Proteus Gowanus » sal randolph An interdisciplinary gallery and reading room Sat, 19 Sep 2015 22:40:30 +0000 en-US hourly 1 Opening Reception for Currency Fri, 29 Aug 2014 13:08:45 +0000 Saturday, September 6, 6-9pm

Join us for free wine, risky money making and magical money laundering at the opening of Currency, the first show of the COMMERCE theme year. Currency is an exhibition of art, artifacts and books examining the representation of value and its relation to social consensus. The exhibition includes displays of alternative currencies, artist-made currencies and art objects made from currency. We will also examine art’s role as a form of currency.

For Saturday’s opening, and at intervals throughout the show, there will also be a money-making demonstration by Hackett and Bronwen Densmore who will operate The Coin Press, a guillotine-like, human-powered contraption. You will be able to witness this two-person minting outfit press REAL and VALUABLE coins using copper, brass and a machine that was dreamed up and assembled on the banks of the Gowanus using objects that can best be described as LARGE, RUSTY, and DANGEROUS.

+trust no one       Dan Tague, Trust No One

The reception will also include the ceremonial witches Arielle Avenia and Violette Olympia, engaged for the evening to ritually cleanse your money of bad energy. Do not miss this opportunity to improve your life at this while-you-wait money laundering service. 

Currency participants include: Honey Brown, Makale Faber-Cullen, Dadara, Hackett and Bronwen Densmore, Rob Johnson, Hai Knafo, Poneros, Sal Randolph, Duke Riley, Jason Sinopoli, Swoon, Dan Tague, Mark Wagner and Caroline Woolard.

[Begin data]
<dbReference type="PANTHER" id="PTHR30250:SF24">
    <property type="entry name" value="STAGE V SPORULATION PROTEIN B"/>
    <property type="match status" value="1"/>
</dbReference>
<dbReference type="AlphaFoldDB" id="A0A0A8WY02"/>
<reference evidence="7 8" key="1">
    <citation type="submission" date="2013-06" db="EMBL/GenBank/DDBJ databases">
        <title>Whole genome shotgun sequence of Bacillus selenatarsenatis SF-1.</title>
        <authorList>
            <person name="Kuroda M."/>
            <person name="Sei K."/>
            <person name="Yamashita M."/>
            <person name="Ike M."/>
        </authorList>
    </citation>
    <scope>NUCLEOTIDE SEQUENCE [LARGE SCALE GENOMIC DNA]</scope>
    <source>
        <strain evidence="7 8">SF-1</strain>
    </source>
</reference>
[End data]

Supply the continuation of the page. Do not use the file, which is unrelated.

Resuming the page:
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Year-End Exhibition by Our Migration Residents Fri, 29 Jun 2012 21:01:48 +0000 Friday, July 6, 7pm
Free Wine and Conversation

Starting this past fall with the opening of our Migration year, Proteus Gowanus launched an onsite Artist-In-Residence program. We invited three individuals (two artists, one anthropologist) to produce work corresponding to our three Migration exhibitions. As the summary event of our yearlong Migration exploration, we invite you to join us for the opening reception of the Migration Residents Exhibition.

Lado Pochkhua opened the Migration year with a project using documentary photographs he took with an old camera and expired film he bought for pennies in a flea market in Tbilisi, Georgia. He moved to Tbilisi as a “displaced person” in 1993, escaping the civil war in his native Abkhazia. For the next ten years, he resided in a refugee settlement with other Abkhazians. “The old FED camera and film were sufficiently reliable equipment for what I wanted to do – become an observer, not just a participant, in refugee life.” Lado will exhibit the photos as a light box installation — small beacons of memory.

Our second resident was Sal Randolph, who makes art involving gift economies, social interaction and public spaces. She established the Bureau of Unknown Destinations at Proteus, inviting visitors to take home BUD packets containing instructions and a ticket to an unknown destination. The packets included a notebook to jot down thoughts and observations during their journeys. Sal will exhibit the delightful and various notebooks made by the BUD travelers.